Visual Art

Greg Dunn got a PhD in neuroscience to help him understand the brain. To communicate its grand complexity, he teamed up with an applied physicist and manipulated a technique they call microetching. Their work yields a sophisticated rendering of a complex organ. It is, by any standard, art. But so is the knot-rich, rough-edged wood furniture of George Nakashima. So are the high-concept installations of Allora & Calzadilla. So is the “ghetto pottery” of Robert Lugo and the documentary truths of photographer Nina Berman. Our visual art segments consistently interrogate not just the process by which the pieces come about but the obsessions and life stories that fuel them.

How does something seen or felt take shape as a canvas or sculpture, fashion or vase? Articulate artists answer that question.

Watch this space for upcoming segments on Robert Janz, Jim Garland, Gary Baseman, and more. 

Thinking of using this in your classroom? Check out the exercise suggested in Greg Dunn: Thinking About Thinking.


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A Place at the Table

Mira Nakashima inherited her father George's shop and set to work continuing his artistic legacy.

Tags: furniture, woodworking, historical

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The Nature of Art

Brandon Ballengée's artistic practice and scientific research share a single purpose — to generate understanding and awareness of endangered species.

Tags: environment, science

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The Ghetto Potter

The ceramics of Roberto Lugo pay homage to their classical past but are firmly rooted in the realities of his inner-city upbringing.

Tags: sculpture, pottery

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Changing Minds about Climate Change

Two artists are helping to reinvigorate the conversation about climate change by presenting its truths more...artfully.

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Pictures of You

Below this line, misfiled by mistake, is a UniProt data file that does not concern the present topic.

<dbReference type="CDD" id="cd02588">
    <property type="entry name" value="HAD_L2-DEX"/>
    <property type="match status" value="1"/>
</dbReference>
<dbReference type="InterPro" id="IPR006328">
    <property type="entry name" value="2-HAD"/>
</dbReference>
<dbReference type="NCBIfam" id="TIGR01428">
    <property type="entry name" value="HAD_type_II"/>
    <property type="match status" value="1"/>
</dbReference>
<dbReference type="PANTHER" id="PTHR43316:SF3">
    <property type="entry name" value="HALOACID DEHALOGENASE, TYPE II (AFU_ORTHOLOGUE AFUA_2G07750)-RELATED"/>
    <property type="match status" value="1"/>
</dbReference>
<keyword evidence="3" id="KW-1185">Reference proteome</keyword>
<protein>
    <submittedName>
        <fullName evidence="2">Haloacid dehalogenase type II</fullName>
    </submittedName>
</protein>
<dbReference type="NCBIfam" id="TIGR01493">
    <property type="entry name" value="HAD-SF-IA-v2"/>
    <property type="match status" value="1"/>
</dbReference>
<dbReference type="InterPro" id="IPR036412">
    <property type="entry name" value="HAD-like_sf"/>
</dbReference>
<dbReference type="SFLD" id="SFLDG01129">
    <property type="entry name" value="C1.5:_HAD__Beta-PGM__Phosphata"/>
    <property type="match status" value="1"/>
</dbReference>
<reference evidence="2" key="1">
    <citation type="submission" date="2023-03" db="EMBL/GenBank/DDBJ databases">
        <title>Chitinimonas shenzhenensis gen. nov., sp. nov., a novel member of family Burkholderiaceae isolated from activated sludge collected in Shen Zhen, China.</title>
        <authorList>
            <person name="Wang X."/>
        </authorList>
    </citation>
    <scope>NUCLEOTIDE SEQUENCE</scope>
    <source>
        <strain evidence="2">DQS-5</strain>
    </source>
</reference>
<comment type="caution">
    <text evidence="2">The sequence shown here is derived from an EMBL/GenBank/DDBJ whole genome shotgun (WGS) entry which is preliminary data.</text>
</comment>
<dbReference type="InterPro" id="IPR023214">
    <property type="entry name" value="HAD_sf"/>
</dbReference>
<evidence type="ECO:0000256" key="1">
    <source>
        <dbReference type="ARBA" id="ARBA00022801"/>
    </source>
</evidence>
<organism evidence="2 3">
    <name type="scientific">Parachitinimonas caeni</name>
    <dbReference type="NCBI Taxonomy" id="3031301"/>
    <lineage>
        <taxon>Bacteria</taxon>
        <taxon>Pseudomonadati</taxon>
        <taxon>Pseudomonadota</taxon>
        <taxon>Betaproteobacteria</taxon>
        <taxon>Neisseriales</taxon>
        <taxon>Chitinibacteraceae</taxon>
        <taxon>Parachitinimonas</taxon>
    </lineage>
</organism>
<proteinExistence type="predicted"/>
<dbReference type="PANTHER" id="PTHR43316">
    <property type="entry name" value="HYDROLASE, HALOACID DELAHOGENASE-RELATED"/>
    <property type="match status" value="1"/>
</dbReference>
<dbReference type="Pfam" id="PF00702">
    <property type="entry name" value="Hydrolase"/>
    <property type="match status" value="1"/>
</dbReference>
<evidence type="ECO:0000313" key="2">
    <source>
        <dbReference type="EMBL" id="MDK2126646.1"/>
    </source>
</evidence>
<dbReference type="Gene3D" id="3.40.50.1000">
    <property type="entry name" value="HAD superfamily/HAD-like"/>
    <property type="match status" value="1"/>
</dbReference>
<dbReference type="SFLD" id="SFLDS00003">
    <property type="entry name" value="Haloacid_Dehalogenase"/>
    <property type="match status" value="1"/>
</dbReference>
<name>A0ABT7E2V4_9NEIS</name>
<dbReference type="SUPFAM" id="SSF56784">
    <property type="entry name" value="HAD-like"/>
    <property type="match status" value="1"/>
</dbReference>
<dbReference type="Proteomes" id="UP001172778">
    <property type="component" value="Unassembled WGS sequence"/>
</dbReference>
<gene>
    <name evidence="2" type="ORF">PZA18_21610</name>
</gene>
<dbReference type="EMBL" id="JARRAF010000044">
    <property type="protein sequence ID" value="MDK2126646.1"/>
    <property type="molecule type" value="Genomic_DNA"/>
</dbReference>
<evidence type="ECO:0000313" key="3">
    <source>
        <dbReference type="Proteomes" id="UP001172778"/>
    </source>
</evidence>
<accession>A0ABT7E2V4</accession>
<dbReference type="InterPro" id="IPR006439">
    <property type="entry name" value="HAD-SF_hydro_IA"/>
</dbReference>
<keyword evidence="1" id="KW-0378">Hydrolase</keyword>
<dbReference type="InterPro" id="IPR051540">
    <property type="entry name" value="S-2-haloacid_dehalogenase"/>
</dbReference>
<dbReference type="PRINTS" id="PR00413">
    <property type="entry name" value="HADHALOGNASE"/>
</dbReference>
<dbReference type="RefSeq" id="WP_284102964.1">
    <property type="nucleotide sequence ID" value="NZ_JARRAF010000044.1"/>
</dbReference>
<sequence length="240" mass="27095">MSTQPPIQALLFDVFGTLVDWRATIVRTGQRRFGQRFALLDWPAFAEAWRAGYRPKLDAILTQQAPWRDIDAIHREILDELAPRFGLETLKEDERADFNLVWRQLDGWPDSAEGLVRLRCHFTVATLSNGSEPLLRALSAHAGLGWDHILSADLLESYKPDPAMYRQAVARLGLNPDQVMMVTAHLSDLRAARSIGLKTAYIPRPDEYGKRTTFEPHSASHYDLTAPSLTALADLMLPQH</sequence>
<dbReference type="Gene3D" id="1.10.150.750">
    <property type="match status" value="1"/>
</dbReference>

Long before selfies, portraits were a way for those who could afford it to help shape their public image.

Tags: painting, portraits, museums, historical

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The Illustrious Kevin Cornell

Kevin Cornell's illustrations have a remarkable capacity to evoke childlike emotion, even in adults.

Tags: illustration, children's books, cartoons

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The Many Faces of Modigliani

Amedeo Modigliani died a broken man. His art, especially the sculptures, have endured.

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Janet Echelman Looms Large

Echelman's sculptures are the "net" result of technology, engineering, and civic engagement.

Tags: sculpture, architecture, weaving

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Nina Berman's World View

Nina Berman blurs the line between fine art and editorial photography.

Tags: photography, journalism

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Inside the Outsider

Leroy Johnson has lived on the edges of the art world for 80+ years.

Tags: painting, mixed media

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Reuben Margolin
Loves Making Waves

Reuben Margolin attempts to evoke the natural world with his mechanically-driven sculptures.

Tags: sculpture, kinetic sculpture

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No Comply 180

The art of skater/painter Chemi Rosado-Seijo is founded in community activism.

Tags: community art, conceptual art, sculpture

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Greg Dunn:
Thinking About Thinking

Greg Dunn's neuroscience art illustrates the complexity of the human brain.

Tags: science, etching

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Allora & Calzadilla: Displacement and Defamiliarization

Together, Allora & Calzadilla are one of the world's most dynamic conceptual art power duos.

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Kenny Scharf: Here to Stay

Whether on a gallery wall or the side of a car, Kenny Scharf's exuberant cartoons infuse daily life with a dose of whimsy.

Tags: painting, illustration, cartoons

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Curators: The Keepers of Culture

Curating has become a buzzword for organizing a life, but there are people who do it for a living.